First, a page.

“The Moving Finger carves; and, having carved,
Moves on: nor all thy Piety nor Wit
Shall lure it back to recarve half a finger,
Nor all thy Tears bring back a Whit of evidence of it.”

That there's Omar Kayyam. He oughta know.

Harte



posted on Nov, 1 2018 @ 06:13 PM
link   
a reply to: toysforadults

I don't see any way that could be possible. The sarcophagus alone says otherwise.
I suppose someone could invent a line of crap that might make it sound like it's true though.

Harte



posted on Nov, 1 2018 @ 07:11 PM
link   
a reply to: Phage

IGR J11014-6103's pulsar has a wind nebula tail.
Are you suggesting the ancients did the math that would predict this kind of behavior?
We know they had some amazing physicists that could calculate the speed of light.



posted on Nov, 1 2018 @ 09:22 PM
link   

originally posted by: Flavian
Ramp system found for moving blocks out of a quarry.

Livescience



The ramp is indeed interesting. However the quarry it was found near was an alabaster quarry. Alabaster is a soft stone. There is no reason to doubt the Egyptians could work in soft stones.

Also.... I'm curious about these depictions of workers cutting stone: is there any reason to believe the stone they were cutting was granite, and not a softer stone?






Inscriptions found from Khufu's reign, leading archeologists to believe this systems was also possibly used on the Great Pyramid itself.

Dang that evidence......


That's why I linked that pic. It's obvious in the picture that whoever put those cartouches there was not the maker of the statue. The writing is utterly shoddy work. The statue, however, shows excellent craftsmanship.

Two entirely different levels of stone cutting technology are in play here.

On what basis do we assume the Egyptians were not capable of using propaganda to accomplish their political goals? The Pharaoh and other rulers had to stay popular, or at least impressive. If priests loyal to you make a discovery of a statue wraught of craftsmanship unknown to your people, how many points would you gain the polls if you claimed your grandfather's people made it, and the statue is him? (Claiming it is you is refutable, but claiming it's a dead ancestor is a bit harder to disprove.)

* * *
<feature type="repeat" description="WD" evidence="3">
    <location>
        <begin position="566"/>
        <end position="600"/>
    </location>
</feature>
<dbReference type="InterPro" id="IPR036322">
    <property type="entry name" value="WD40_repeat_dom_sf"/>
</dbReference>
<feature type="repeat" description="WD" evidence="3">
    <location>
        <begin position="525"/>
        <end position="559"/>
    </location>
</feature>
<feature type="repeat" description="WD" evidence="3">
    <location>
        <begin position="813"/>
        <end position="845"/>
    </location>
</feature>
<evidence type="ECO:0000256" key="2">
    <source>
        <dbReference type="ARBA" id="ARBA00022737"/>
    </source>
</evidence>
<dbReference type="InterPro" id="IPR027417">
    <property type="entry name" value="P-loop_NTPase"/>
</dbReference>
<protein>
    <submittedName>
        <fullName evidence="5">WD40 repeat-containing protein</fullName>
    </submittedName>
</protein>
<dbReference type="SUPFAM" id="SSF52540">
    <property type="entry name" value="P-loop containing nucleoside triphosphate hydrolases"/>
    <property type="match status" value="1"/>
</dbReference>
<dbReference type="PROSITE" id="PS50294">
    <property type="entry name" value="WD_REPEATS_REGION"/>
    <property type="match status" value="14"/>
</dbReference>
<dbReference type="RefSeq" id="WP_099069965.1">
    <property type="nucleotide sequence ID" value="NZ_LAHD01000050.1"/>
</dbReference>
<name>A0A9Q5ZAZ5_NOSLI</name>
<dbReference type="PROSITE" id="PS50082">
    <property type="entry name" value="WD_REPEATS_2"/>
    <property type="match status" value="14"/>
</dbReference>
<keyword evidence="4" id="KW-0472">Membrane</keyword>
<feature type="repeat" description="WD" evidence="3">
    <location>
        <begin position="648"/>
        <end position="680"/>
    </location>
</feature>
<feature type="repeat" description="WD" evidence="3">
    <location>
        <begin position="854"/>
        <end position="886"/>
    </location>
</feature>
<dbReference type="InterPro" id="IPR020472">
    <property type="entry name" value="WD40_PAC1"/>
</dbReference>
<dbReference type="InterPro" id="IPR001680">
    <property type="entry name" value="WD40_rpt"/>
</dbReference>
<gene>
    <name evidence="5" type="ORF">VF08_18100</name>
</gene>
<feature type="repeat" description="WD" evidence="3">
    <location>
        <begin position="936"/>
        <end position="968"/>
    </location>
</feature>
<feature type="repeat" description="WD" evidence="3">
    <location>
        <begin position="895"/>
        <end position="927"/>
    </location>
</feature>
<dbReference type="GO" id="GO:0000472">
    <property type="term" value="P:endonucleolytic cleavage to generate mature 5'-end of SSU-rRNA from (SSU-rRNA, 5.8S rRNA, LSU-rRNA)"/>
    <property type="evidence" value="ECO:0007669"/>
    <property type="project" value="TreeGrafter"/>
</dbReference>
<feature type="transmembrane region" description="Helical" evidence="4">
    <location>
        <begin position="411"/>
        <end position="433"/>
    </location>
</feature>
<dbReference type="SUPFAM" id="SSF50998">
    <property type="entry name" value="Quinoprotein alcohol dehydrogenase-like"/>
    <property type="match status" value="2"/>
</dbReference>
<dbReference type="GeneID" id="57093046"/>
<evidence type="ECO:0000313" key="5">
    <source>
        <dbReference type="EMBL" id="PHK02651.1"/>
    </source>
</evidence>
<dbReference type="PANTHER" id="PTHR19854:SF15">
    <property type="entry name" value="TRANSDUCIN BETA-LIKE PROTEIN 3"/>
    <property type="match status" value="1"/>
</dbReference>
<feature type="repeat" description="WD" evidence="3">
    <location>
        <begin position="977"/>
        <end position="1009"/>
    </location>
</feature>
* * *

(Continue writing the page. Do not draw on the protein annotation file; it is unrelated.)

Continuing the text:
originally posted by: Kandinsky
a reply to: bloodymarvelous



So after finding impressive stone statues, they decided to integrate that into their fashions?


As I mentioned, there's a mountain of evidence for Ancient Egyptians and no evidence for someone else living in the area before them or even nearby them.



There is plenty of evidence for other people living in the area. You're just looking for a group with a specific set of traits. Traits they didn't necessarily have. And didn't need to.

It's easy to underestimate people who are different from you. Measure them according to your own ethnocentric code of what makes someone "superior" or "capable".

What if someone who fails that criteria can still carve stone?




I know it's an attractive idea to have a lost civilisation of monument builders. Why haven't they left evidence of their existence? No, not statues.


Depending on who you think carved the granite statues.


Where are all the graves,


There are graves.


satellite towns and villages?


Who says they had towns and villages? Are those a necessity for stone carvers? They can't be herdsmen traveling around in tents?


I'm debating whether or not to go into the theory of them having sonic/vibration technology. Rudiamentary by modern standards (not necessarily a complete toolbook of physics like we have now.) But if they tinkered around with it enough they might have figured out some useful tricks.

If you used a vibrating hammer/chisel you might a way to be able to cut granite like it was butter. Then the population requirement drops dramatically. And once you're working with granite, you've got a strong material that can take the place of wood for ramps and pulleys and stuff - at least theoretically.



posted on Nov, 2 2018 @ 12:12 AM
link   
a reply to: Cauliflower

What does what you said have to do with the fact that we are apes, not monkeys?
edit on 11/2/2018 by Phage because: (no reason given)



posted on Nov, 2 2018 @ 03:09 AM
link   
a reply to: bloodymarvelous




There is plenty of evidence for other people living in the area. You're just looking for a group with a specific set of traits. Traits they didn't necessarily have. And didn't need to.




Who says they had towns and villages? Are those a necessity for stone carvers? They can't be herdsmen traveling around in tents?


You're not making consistent sense. You've argued that some mystery people built several interiors of pyramids. If you want to have them appear out of nowhere, with all their ill-defined and speculative skills, we might as well say someone cast a spell and *poof* the pyramids all just appeared.

If you don't want to resort to magic, you'll have to offer something tangible to explain the who/what/where/why and when of your proposed pyramid-building travelling herdsmen. Although they don't get the wow factor, Egypt already had travelling tribes and settled agrarians who also left evidence of their existence.